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Open AccessArticle

Antibiotic Sensitivity Profiling and Virulence Potential of Campylobacter jejuni Isolates from Estuarine Water in the Eastern Cape Province, South Africa

Microbial Pathogenicity and Molecular Epidemiology Research Group (MPMERG), Department of Biochemistry and Microbiology, Department of Biochemistry & microbiology, University of Fort Hare, Private Bag X1314, Alice 5700, South Africa
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Int. J. Environ. Res. Public Health 2018, 15(5), 925; https://doi.org/10.3390/ijerph15050925
Received: 10 April 2018 / Revised: 30 April 2018 / Accepted: 3 May 2018 / Published: 6 May 2018
(This article belongs to the Special Issue Recreational Water Illnesses)
Campylobacter jejuni (CJ) is a zoonotic microbe and a major causative organism of diarrheal infection in humans that often has its functional characteristics inactivated in stressed conditions. The current study assessed the correlation between recovered CJ and water quality parameters and the drug sensitivity patterns of the pathogen to frontline antibiotics in human and veterinary medicine. Water samples (n = 244) from rivers/estuarines were collected from April–September 2016, and physicochemical conditions were recorded on-site. CJ was isolated from the samples using standard microbiological methods and subjected to sensitivity testing to 10 antibiotics. Mean CJ counts were between 1 and 5 logs (CFU/mL). Ninety-five isolates confirmed as CJ by PCR showed varying rates of resistance. Sensitivity testing showed resistance to tetracycline (100%), azithromycin (92%), clindamycin (84.2%), clarithromycin and doxycycline (80%), ciprofloxacin (77.8%), vancomycin (70.5%), erythromycin (70%), metronidazole (36.8%) and nalidixic acid (30.5%). Virulence encoding genes were detected in the majority 80/95, 84.2%) of the confirmed isolates from cdtB; 60/95 (63.2%) from cstII; 49/95 (51.6%) from cadF; 45/95 (47.4%) from clpP; 30/95 (31.6%) from htrB, and 0/95 (0%) from csrA. A multiple resistance cmeABC active efflux pump system was present in 69/95 (72.6) isolates. The presence of CJ was positively correlated with temperature (r = 0.17), pH (r = 0.02), dissolved oxygen (r = 0.31), and turbidity (r = 0.23) but negatively correlated with salinity (r = −0.39) and conductivity (r = −0.28). The detection of multidrug resistant CJ strains from estuarine water and the differential gene expressions they possess indicates a potential hazard to humans. Moreover, the negative correlation between the presence of the pathogen and physicochemical parameters such as salinity indicates possible complementary expression of stress tolerance response mechanisms by wild-type CJ strains. View Full-Text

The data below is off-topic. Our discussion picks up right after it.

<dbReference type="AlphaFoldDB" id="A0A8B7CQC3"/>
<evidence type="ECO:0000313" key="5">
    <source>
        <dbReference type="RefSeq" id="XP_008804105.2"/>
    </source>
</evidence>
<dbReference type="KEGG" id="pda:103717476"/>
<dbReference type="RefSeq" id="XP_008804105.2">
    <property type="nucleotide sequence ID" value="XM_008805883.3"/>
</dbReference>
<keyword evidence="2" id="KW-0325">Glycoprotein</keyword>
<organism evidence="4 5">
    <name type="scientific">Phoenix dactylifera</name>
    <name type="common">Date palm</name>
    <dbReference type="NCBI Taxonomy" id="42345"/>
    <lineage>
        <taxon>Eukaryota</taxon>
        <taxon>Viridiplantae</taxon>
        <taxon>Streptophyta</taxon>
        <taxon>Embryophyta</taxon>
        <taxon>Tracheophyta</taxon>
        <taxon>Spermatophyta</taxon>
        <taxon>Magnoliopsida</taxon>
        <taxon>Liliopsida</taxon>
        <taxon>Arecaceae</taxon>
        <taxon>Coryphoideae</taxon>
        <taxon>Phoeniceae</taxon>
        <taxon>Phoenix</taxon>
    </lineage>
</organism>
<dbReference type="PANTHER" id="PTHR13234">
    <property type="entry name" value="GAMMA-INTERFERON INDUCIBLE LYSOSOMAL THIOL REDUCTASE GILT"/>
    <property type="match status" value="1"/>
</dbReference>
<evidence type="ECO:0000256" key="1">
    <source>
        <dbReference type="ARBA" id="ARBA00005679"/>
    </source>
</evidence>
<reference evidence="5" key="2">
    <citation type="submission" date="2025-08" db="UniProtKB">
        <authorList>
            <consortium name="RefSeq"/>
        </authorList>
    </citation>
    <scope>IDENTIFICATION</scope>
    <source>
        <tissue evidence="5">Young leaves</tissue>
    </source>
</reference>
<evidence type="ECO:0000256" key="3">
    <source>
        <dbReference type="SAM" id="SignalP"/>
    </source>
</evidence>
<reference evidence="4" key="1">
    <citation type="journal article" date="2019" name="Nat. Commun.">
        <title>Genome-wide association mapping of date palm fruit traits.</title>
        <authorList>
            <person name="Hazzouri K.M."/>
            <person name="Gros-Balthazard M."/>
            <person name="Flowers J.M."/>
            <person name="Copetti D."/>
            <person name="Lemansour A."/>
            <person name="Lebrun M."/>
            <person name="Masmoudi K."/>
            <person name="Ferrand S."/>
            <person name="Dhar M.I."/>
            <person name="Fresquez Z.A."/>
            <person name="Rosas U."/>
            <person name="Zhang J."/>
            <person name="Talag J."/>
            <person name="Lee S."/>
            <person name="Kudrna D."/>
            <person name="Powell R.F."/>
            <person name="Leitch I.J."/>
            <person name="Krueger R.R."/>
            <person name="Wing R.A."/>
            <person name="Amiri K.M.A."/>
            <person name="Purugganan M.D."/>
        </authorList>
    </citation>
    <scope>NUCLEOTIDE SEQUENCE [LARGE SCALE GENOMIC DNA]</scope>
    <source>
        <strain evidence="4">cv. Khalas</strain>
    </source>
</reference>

Keywords: Campylobacter jejuni; physicochemical; virulence; drug resistance; estuary Campylobacter jejuni; physicochemical; virulence; drug resistance; estuary
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Otigbu, A.C.; Clarke, A.M.; Fri, J.; Akanbi, E.O.; Njom, H.A. Antibiotic Sensitivity Profiling and Virulence Potential of Campylobacter jejuni Isolates from Estuarine Water in the Eastern Cape Province, South Africa. Int. J. Environ. Res. Public Health 2018, 15, 925.

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